The series premiered on Cartoon Network in November 2013, but now is beginning to be supported by more robust offerings at retail.
"We've seen a huge pick up for 'Steven Universe,'" says Yoder. "It's one of those brands that has always rated really well–there is such a rich mythology within the storytelling–but it just took a little longer for fans to really get to know the characters."
According to CNE, the series is a top performer on the network, coming in as the top grossing series per episode, and will now be expanded with a consumer product program.
Twenty-five-plus licensees have been tapped to expand the brand to accessories (Accutime, Buckle-Down, Hot Properties and High IntenCity), apparel (Bioworld, Underboss and Mighty Fine), gaming (USAopoly), home décor (Surreal Entertainment and the Northwest Company), novelty toys (A&A Global Industries, Funko, Just Toys International, Phat Mojo, Toy Factor and Zag Toys), costumes (Rubie's Costume Co.) and more.
CNE will also leverage show creator Sugar for a publishing program with Penguin, and Boom! Studios will launch comic books and graphic novels.
The products will sit at mid-tier retailers and hit shelves in time for back-to-school, with stores such as Kohl's, J.C. Penney and Sears signed on for inventory. Yoder says the program will expand to mass retailers and reach further into the kids' demographic next year.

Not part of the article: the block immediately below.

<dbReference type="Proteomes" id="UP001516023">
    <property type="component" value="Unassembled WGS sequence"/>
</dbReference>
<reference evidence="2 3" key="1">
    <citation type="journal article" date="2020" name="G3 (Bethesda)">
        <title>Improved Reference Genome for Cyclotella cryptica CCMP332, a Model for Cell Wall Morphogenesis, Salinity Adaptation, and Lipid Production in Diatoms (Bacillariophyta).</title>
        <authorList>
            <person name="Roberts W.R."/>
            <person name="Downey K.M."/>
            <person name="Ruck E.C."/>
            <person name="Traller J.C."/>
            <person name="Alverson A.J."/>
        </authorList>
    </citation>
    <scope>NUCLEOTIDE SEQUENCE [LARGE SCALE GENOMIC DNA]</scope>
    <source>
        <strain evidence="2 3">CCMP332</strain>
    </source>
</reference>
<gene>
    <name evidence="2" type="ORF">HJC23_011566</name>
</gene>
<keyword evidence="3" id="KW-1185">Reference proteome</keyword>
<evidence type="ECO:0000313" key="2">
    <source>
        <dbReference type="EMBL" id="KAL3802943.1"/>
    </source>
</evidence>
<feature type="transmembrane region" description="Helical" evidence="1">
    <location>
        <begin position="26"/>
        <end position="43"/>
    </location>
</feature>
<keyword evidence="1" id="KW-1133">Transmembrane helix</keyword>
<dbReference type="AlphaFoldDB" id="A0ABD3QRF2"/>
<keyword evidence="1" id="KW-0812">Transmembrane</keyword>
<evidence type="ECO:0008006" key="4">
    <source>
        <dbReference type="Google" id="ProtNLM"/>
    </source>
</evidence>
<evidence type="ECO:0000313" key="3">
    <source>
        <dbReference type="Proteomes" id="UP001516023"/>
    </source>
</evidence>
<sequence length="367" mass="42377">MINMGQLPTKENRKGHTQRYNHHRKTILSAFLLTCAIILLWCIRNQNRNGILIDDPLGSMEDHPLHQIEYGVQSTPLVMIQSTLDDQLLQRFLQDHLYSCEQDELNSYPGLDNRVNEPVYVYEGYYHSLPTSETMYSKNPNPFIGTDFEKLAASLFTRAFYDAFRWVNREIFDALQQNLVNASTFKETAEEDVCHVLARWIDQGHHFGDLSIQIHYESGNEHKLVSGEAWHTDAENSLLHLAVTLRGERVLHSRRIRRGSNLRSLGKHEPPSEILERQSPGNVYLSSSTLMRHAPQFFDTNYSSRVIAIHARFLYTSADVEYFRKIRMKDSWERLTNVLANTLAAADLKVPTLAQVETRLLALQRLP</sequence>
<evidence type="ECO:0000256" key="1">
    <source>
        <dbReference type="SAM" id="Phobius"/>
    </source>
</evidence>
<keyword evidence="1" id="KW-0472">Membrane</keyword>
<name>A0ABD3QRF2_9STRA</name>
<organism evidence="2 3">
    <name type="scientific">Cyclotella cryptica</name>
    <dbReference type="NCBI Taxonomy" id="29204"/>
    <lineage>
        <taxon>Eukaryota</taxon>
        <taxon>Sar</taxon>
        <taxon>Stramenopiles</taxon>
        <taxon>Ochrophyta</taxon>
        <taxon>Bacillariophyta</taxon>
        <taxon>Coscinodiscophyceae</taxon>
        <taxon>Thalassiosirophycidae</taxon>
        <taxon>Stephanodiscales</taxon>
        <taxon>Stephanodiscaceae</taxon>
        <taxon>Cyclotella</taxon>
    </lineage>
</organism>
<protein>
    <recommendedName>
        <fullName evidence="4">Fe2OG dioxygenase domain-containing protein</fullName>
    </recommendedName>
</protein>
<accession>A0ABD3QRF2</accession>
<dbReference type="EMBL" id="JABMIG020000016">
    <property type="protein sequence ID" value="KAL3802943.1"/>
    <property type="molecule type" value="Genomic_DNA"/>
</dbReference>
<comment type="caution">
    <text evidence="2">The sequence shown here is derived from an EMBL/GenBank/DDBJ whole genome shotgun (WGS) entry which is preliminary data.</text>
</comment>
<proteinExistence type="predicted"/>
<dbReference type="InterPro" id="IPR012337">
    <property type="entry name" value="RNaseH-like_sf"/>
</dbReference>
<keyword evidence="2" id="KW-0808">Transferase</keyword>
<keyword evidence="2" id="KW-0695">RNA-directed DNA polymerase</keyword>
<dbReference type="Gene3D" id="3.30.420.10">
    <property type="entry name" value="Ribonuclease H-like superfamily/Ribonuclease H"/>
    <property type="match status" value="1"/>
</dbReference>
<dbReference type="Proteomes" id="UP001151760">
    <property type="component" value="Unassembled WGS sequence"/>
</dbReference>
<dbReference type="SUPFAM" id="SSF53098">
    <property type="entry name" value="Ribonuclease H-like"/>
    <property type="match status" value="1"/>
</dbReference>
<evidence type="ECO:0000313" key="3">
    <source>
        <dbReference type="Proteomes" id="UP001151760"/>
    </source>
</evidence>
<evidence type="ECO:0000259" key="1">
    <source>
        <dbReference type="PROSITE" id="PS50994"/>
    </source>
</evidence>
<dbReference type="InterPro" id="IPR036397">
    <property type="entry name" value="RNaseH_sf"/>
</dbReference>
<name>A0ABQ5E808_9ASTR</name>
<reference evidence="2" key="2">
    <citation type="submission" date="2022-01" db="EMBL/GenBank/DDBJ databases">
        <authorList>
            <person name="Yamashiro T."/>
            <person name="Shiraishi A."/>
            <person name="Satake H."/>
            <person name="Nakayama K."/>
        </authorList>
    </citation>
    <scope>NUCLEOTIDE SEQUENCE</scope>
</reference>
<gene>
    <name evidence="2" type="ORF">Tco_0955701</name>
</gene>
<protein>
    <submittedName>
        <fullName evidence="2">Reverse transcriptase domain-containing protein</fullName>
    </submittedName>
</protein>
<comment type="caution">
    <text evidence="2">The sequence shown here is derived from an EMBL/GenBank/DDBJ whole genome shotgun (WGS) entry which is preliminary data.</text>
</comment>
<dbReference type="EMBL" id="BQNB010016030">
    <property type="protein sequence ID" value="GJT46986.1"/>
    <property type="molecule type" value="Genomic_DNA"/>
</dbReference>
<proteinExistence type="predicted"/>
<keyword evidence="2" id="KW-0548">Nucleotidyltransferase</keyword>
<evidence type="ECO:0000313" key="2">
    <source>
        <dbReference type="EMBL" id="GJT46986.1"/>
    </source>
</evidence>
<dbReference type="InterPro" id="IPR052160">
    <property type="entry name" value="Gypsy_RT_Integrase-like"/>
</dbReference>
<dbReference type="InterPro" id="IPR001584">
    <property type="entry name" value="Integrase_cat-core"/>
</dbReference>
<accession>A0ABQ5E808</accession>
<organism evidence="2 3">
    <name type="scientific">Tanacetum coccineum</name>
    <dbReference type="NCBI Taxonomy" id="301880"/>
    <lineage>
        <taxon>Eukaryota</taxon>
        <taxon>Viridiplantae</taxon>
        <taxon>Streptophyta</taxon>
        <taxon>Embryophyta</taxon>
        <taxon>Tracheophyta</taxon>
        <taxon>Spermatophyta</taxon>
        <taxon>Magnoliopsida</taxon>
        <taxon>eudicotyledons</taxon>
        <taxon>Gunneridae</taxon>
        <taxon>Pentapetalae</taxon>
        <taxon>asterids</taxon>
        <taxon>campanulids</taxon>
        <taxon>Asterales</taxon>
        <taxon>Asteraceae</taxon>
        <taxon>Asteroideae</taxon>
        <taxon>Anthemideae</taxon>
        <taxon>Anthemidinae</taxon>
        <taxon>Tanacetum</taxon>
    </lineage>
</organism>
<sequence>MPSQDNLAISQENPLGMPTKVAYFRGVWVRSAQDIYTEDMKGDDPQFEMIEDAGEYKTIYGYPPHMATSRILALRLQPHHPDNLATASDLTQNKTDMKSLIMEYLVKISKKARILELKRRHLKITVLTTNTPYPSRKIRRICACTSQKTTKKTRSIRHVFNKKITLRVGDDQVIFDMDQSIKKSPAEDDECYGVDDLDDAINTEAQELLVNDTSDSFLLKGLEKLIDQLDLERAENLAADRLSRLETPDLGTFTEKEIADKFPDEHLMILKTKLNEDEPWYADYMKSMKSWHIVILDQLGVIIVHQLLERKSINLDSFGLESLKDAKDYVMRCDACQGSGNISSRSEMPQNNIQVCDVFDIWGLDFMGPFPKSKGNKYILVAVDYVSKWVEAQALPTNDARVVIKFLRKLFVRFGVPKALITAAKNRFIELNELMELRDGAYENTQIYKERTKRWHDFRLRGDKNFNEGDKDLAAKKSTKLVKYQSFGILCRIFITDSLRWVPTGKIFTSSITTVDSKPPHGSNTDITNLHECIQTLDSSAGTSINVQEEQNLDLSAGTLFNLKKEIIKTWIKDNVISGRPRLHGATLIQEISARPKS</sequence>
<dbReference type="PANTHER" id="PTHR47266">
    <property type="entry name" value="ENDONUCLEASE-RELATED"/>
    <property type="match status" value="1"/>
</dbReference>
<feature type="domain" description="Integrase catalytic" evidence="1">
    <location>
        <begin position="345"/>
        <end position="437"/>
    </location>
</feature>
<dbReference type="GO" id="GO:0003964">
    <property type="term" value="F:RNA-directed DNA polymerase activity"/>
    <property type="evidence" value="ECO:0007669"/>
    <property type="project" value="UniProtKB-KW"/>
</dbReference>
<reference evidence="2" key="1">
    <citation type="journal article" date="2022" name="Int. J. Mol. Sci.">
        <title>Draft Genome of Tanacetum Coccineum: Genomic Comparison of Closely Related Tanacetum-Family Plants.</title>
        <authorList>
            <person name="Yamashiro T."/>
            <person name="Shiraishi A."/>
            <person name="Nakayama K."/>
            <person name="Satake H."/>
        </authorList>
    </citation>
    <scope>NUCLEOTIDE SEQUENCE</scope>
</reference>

Also for boys and teens, "Adventure Time," now in its seventh season, continues to be a strong player in CNE's portfolio and is considered an evergreen brand. (The eighth season is scheduled to begin airing later this year.)
"'Adventure Time' remains a high priority for us," says Yoder. "It continues to do well in terms of key tent pole events and its consumer product program."
The series received an added boost of momentum timed to a special eight-part mini-series, "Adventure Time Stakes," for which special style guides and limited edition products were released.
CNE says that they are planning another mini-series tent pole, "Card Wars 2," this summer, which will build on a 2012 episode from the series as well as the "Card Wars" app that launched in 2015.
"We're building that story and launching another app with the mini-series, as well as a considerably-sized consumer product program that will include apparel, publishing and a physical card game."
As part of the "Card Wars 2" push, CNE will host card tournaments at conventions around the U.S.
"What we're seeing with 'Adventure Time' is that the fans are looking for what's next and what's new," says Yoder. "Being able to build around core characters and tent poles is great to drive one to two consumer product programs per year."
Hot Topic is on board for an "Adventure Time" collaboration for fall, and DC Shoes will release a line of shoes, snowboards and outerwear tied to the tent poles.
Another exciting proposition for CNE? The re-boot of its "Ben 10" series.